To Veto's point, our lives will now be richer as we'll await each day's mail delivery with nervous excitement, wondering what advertising the first-class mail's cancelled stamps holds in store. Just as we look forward to each day's load of junk mail, SPAM in our inboxes, and telemarketing calls during dinner.

But the other reason the United States Post Office pushed this through is to reduce the loss of income as consumers have turned to email and the Internet and away from "snail mail." There were nearly 55 billion pieces of first-class mail in 1998, but there were just over 43 billion last year.

So desecrating stamps with advertising is their answer to recover costs. I would also suggest holding bake sales and offering hot pizza at the post offices, but I don't work there.

6 Sacred Places that Still Need to be Ruined by Advertising

To fill my time while eagerly awaiting my first piece of U.S. mail bearing a stamp of Jared from Subway, I decided to ponder and publish six sacred and noble places that still remain to be desecrated by advertising. If any irresponsible marketer takes this seriously and actually pursues commercial promotions in these places, I wish you the best with the real estate investment you made in Hell:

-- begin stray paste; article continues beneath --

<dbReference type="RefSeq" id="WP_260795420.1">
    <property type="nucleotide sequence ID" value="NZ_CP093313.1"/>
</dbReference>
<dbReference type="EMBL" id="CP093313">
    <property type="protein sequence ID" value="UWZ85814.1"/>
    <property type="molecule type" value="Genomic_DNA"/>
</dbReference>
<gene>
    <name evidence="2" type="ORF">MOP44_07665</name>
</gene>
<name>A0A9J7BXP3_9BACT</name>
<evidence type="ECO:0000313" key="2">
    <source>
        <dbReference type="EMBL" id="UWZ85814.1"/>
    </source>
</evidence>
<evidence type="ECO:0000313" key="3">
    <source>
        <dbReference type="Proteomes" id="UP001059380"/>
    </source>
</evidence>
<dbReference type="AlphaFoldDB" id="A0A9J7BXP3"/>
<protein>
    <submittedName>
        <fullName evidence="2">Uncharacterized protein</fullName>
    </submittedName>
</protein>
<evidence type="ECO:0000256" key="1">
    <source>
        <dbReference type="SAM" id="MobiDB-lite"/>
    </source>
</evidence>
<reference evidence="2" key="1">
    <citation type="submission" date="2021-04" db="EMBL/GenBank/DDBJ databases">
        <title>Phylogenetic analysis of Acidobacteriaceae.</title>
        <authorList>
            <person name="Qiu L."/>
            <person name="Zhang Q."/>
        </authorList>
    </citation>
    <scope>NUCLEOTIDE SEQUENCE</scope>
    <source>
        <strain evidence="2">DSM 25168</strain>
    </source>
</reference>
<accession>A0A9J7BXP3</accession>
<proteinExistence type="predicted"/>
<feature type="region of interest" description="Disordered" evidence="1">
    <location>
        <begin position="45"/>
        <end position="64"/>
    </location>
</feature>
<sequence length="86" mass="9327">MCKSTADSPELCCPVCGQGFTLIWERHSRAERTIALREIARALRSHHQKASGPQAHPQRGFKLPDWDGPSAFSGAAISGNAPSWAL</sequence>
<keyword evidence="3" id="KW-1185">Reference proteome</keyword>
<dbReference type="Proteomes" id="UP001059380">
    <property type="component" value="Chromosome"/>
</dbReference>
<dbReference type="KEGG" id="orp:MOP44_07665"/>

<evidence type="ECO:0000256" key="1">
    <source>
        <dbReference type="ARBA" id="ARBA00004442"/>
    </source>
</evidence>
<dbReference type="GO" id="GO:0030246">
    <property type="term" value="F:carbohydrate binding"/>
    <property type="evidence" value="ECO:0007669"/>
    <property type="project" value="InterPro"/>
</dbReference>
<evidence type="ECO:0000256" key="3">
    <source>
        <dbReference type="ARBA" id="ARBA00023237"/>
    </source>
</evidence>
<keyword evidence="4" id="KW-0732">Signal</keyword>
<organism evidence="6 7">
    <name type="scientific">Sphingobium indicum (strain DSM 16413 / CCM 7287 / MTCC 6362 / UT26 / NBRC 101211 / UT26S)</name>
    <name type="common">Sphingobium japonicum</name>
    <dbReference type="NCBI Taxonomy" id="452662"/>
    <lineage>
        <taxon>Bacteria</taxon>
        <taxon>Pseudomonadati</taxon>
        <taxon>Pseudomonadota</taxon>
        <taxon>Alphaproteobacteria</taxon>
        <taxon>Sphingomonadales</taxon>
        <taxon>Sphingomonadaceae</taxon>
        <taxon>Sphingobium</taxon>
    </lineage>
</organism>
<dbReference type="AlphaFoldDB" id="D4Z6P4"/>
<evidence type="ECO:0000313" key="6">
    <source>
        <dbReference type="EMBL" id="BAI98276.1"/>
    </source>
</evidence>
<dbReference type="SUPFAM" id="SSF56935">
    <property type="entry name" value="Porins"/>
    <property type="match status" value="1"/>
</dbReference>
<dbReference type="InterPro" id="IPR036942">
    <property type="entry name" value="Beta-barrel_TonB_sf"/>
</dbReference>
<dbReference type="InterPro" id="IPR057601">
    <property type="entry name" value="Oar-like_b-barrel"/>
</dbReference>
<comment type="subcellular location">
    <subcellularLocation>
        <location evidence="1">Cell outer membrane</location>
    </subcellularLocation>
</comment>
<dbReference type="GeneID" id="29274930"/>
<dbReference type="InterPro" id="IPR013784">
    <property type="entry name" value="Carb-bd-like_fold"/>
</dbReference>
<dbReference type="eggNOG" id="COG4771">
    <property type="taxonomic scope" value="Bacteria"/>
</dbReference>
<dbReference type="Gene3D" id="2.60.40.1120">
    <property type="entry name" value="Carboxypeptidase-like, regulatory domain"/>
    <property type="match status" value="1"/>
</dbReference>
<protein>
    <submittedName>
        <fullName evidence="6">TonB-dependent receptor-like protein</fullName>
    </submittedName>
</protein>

1) The Natural Wonders of the World

Hello, anybody home Coca Cola Company? Niagra Falls may seem like just a couple of big long sheets of over-flowing water, but think "massive water canvas that millions of eyes behold every year." Now think of beaming a gargantuan ad onto that canvas for Dasani purified water: "Dasani: Let It Flow."

That's just a start, of course. Put on your unethical but clever marketer thinking cap and just imagine what you could do with the Grand Canyon, Old Faithful, the 4,184 mile billboard they call the Nile, and the mother of all blank advertising slates, Mount Everest!

intrusive advertising

Not-so-sacred spaces work too. There is plenty of space available on famous gangster Al Capone's tombstone in Mount Olivet Cemetery in Chicago. He was brought to justice by tax evasion charges, so an ad by H&R Block might be ideal.

Whatever you can think of, it'll come soon enough, I'm sure.

2) Famous Tombstones

Though we are living shorter lives than ever in the important sense, the duration of our lives is longer than ever - so like the United States Post Office, cemeteries must be losing money. Why not go the easy, unethical route like so many other businesses and sell advertising on old famous tombstones? The families of the deceased could even be cut in on with royalties if they initially protest.

A mutual fund giant would certainly shell out big bucks to run a promotion on Karl Marx's tomb at London's Highgate Cemetery. A Fruit Loops cereal ad featuring Toucan Sam atop artist John James Audubon's gravestone in Trinity Cemetery in Manhattan seems a natural fit. And how could Jim Beam or Jack Daniels resist an ad on one of the world's most visited tombstones, The Doors' lead singer Jim Morrison's at Cimetière du Père-Lachaise in Paris? At lower rates of course, even ad space on the tombstones of the unknowns surrounding the famous ones could be sold.